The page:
Callum: Oh definitely, yeah. Back then we used to see how drunk we could get before a show (the answer is VERY). Now we take our live shows really seriously, without that we wouldn't be a band right now.

Max: Yeah, we're just a bunch of idiots but once it becomes show time, it's quite funny to watch the idiots turn into these actual serious people.

Callum: We still have a couple of odd shows though. There was a time in Italy though where you were absolutely wrecked *points at Tom*. He was so wasted he was just lay on the floor on stage.

Tom: I fell over!

Matt, Max and Callum: You did not fall over, we watched you lie on the floor...

Max: You thought you were AC/DC, then you started rolling around on the floor. You were trying to catch the lights as well. It was Rome where you fell over. 

SS: Anyway, you’re all clearly extremely passionate about music. Which artists inspired each of you to learn to play and want to perform, specifically with the pop punk genre? 

Callum: I would say Home Wrecked. (Points at Ben from Home Wrecked who decided to drunkenly join in on the interview). I had this weird dream when I was 13 of this band called Home Wrecked and we decided to take over the world. I wanted to follow in their footsteps before they were even a band, so I met them in a past life and now we're all in this interview, it's full-circled! No, seriously I'd say it's an impossible question to answer as there's so many artists which have inspired me from a young age.

Max: Now it's a serious question, why are all eyes on me? I'd say this is a really tricky one, the first song I really listened to and thought 'This song is incredible' was Red Hot Chili Peppers, By The Way. That song sort of carved my way into the rock and pop theme. As well, of course Blink 182, Enema of the State. My Godfather bought it for me and  I was like 'Holy shit, this is incredible!' and from then I was sort of stuck and that's where it all started for me.

Ben (Home Wrecked): That was his turning point from his hardcore rave moment, he listened to By The Way. He had glow sticks, it was going off, but then he listened to that song and that was it. He picked a bass up and decided 'I'm not going to be a DJ anymore'.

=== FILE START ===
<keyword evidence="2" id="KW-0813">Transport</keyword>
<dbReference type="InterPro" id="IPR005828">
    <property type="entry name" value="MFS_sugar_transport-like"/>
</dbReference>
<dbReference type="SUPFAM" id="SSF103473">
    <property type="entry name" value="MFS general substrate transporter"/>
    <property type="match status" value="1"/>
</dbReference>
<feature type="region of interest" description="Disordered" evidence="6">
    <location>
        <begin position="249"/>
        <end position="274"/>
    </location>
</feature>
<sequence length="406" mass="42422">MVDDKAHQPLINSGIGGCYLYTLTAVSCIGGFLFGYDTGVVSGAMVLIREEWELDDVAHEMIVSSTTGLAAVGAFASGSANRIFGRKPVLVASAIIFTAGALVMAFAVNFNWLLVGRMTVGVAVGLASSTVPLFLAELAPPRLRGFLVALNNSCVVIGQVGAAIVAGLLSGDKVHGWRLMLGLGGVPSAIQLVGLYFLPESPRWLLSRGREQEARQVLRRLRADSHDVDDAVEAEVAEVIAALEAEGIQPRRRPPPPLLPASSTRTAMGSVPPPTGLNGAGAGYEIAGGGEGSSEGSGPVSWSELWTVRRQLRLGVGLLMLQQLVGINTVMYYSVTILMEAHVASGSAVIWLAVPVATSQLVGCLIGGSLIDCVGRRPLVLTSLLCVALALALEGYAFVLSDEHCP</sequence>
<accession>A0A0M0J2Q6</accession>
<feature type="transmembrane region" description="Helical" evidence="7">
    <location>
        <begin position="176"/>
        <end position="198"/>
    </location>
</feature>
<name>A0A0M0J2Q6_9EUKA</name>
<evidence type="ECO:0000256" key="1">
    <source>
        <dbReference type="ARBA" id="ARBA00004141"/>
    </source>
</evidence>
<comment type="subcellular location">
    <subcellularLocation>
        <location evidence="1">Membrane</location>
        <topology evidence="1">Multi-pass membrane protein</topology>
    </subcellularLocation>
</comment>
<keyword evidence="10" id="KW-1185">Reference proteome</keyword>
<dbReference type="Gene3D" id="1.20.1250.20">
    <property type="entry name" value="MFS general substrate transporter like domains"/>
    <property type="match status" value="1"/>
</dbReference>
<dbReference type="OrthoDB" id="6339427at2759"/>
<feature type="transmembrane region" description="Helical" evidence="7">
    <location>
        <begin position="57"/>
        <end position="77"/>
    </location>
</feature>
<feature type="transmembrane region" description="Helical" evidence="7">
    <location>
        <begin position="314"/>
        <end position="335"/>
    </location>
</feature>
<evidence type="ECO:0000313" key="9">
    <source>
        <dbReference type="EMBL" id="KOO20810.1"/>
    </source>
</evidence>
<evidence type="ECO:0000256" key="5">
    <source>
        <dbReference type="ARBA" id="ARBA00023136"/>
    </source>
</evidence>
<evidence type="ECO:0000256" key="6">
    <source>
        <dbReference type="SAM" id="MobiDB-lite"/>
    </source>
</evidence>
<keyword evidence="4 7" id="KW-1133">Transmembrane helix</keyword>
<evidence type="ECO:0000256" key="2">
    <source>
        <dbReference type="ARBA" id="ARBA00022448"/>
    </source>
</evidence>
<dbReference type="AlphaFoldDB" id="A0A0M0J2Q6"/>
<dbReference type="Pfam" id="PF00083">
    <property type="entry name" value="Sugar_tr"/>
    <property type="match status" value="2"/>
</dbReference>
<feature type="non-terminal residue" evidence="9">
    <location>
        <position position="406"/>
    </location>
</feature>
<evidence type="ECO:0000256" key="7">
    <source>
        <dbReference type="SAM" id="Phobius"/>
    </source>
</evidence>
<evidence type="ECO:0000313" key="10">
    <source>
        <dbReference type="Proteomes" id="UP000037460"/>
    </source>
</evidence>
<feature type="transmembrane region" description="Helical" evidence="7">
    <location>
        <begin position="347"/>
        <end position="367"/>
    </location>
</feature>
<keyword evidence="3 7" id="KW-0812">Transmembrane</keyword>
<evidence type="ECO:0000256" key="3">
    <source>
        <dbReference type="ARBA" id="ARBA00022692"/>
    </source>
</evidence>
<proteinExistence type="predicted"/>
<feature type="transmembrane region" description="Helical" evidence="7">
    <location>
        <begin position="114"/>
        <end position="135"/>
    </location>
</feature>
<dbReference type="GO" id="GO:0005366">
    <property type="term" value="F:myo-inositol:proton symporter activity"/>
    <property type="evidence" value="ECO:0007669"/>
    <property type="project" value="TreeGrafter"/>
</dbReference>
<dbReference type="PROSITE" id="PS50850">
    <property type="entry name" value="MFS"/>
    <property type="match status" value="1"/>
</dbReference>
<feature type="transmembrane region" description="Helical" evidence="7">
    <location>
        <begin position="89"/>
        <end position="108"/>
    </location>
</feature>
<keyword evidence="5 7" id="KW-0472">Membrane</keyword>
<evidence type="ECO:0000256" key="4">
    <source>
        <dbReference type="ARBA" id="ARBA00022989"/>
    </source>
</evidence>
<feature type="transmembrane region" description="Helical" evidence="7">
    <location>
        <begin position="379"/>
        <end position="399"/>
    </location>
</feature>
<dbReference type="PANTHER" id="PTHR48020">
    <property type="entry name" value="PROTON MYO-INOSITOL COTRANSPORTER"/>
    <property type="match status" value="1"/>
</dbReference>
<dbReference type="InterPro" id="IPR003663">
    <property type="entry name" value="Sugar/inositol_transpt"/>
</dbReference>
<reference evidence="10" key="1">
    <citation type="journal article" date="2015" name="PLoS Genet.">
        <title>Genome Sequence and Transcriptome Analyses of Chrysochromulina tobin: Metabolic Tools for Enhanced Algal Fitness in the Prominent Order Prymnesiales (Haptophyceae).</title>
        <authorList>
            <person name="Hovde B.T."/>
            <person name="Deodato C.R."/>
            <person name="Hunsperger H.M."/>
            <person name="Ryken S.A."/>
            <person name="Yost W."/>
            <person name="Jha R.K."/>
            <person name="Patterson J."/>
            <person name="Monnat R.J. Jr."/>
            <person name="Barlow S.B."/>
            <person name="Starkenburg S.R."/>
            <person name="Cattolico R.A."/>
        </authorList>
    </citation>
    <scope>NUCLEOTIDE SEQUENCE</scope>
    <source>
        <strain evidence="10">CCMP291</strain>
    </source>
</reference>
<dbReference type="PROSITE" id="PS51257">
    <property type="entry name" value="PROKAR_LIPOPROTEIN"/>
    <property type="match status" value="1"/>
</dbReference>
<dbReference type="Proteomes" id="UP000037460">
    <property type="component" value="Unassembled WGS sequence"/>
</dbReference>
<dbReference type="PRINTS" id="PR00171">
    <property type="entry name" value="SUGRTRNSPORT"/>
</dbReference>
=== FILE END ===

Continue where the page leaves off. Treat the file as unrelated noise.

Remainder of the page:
Tom: The people who made me realise that I wanted to be a musician was actually Macy Gray and Shaggy. Oh no, seriously it changes all of the time. New Found Glory and A Day To Remember will always be important ones for me though.

Callum: There are so many different bands that one week it's one band then the next, you have a new favourite. Back in the day you could go to a gig like New Found Glory and they were the days. In this day and age, music has changed so much in the last 5 years it's sometimes hard to tell which is the right way of doing things as well as which footsteps to follow. It's very hard to catch that wave and be on it.

Max: I guess it's just important to be organically inspired, you know? Like you hear something and you just like it. Don't listen to something because of what genre it is, if you like something just listen to it and that naturally comes out in how you write music, play music and even how you act on stage. You take loads of bits from different artists and make it your own. 

SS: Every year you organise Teddy Rocks Festival to raise money for supporting and researching Children's Cancer. What should we expect in terms of sound for the line up in 2019. Are there any big names signed up that we can look out for?

Tom: It's really hard because we're not a massive festival at all, it's really hard to get a line up confirmed at this time of year. Basically, everyone holds out until they've had their big offers from the likes of Reading and Leeds, Glastonbury, Download, 2000 Trees and all of those. Once bands know what they're doing with their main festivals, that's when we can start having those discussions. It's difficult though endorsing it as we have to try and put something on for everyone. My personal favourite is the Second Stage, the Vocal Sound Stage because that's where we get the punk, punk rock, pop punk and metal sort of stuff. So we'll definitely have some real heavy stuff and fast stuff on the Second Stage. That'll be like The Pit type of sound at Reading and Leeds. Main stage will be a mix of everything really, a bit of pop, a bit of radio rock and some heavy stuff as well. But, we'll see. 

You can check out The Bottom Line over on Spotify and explore the band here.

No comments:

Post a Comment